Senator Gary Siplin of Florida greeted returning high school students this week by personally handing out leather belts. It was a reminder that the law he got passed last spring, which requires that schools adopt dress codes that ban baggy, saggy, and underwear-showing pants, was now in full effect.
“We want our kids to believe they’re going to college, and part of that is an attitude, and part of that is being dressed professionally,” Siplin, who is black and admits to wearing an afro and platform shoes in his youth, told Reuters. “I’m not going to hire anyone, white or black, with saggy pants,” he said. “I want to make sure our kids qualify.”
The first time a student is caught with baggy pants they get a verbal warning. The second time they get banned from extracurricular activities for 5 days. The third time they get an in-school suspension.
One Florida sophomore disagreed with the ban, telling Reuters, “We bought our clothes (the) way we wanted them…It doesn’t matter how you dress. You come to school to learn.”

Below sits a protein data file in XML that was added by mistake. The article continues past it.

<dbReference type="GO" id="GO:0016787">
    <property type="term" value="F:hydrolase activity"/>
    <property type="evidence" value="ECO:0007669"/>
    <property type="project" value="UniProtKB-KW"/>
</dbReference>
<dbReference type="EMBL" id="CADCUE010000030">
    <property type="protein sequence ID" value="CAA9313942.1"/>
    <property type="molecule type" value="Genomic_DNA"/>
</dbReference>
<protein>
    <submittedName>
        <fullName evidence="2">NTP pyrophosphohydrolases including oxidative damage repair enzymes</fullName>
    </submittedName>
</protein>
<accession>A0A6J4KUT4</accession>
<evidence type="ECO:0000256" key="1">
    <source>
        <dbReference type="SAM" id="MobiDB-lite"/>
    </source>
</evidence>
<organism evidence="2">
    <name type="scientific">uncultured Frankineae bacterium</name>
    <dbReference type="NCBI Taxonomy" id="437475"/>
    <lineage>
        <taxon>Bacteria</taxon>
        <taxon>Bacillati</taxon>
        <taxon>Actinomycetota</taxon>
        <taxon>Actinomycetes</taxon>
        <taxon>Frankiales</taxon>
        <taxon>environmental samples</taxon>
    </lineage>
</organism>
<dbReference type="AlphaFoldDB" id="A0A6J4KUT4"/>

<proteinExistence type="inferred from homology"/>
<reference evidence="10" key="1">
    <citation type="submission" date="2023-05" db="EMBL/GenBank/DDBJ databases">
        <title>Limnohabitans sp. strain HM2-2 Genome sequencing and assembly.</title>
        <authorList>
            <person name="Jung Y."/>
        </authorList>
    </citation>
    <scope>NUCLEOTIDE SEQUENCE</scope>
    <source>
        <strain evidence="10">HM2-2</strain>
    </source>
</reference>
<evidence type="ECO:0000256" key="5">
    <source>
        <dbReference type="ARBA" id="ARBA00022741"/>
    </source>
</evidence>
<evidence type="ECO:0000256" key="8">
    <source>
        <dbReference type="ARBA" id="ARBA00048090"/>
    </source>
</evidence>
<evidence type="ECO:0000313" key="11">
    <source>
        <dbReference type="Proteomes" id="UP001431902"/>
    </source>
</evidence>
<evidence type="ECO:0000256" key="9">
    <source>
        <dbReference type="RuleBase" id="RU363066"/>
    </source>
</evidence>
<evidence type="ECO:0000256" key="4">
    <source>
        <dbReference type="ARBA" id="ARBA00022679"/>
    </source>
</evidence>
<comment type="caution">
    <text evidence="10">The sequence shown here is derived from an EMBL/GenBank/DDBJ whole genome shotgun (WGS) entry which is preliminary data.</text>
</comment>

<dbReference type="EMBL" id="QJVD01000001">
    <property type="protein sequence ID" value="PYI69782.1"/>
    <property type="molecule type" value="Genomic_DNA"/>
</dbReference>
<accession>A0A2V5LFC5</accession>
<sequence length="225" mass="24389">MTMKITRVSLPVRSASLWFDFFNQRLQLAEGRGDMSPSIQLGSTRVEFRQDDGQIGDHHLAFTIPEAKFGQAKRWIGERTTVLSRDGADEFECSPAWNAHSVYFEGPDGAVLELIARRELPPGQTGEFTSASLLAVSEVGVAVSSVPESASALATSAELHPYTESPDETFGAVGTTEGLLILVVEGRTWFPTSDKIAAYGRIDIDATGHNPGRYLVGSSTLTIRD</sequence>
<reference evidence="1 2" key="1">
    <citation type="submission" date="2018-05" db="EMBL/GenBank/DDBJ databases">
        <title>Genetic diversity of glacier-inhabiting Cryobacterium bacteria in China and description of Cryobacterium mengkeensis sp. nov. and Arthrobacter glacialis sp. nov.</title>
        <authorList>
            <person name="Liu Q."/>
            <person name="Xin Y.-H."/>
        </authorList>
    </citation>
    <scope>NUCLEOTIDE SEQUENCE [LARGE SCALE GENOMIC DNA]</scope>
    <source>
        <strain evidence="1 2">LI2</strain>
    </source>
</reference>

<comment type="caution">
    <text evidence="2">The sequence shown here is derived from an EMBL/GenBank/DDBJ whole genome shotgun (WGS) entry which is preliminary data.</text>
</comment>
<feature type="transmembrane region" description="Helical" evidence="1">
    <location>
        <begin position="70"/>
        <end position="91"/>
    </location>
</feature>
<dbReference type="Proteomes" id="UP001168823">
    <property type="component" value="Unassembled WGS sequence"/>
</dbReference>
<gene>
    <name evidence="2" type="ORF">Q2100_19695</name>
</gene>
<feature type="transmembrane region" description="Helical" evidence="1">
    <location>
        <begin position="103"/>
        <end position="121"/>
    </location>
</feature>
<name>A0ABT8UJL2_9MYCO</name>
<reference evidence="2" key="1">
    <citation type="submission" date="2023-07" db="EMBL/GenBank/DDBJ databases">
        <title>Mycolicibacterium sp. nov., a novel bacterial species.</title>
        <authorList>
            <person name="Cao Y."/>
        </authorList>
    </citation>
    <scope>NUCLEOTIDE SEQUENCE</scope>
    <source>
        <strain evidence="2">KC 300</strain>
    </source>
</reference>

Just this week, Green Day frontman Billie Armstrong was kicked off a Southwest Airlines flight for having pants that sagged. It was the latest in a recent string of travelers being booted from flights for wearing their pants too low.
The pendulum has swung. Social institutions and businesses are saying they don’t want to see you flashing your underwear. I say it’s about time. In this economic climate, how are we supposed to be able to pull ourselves up by our bootstraps if we can’t even pull up our pants?
Florida lawmaker hands out belts under saggy pants ban [Reuters] (Thanks to Mimbla!)
Read the full text of SB 228.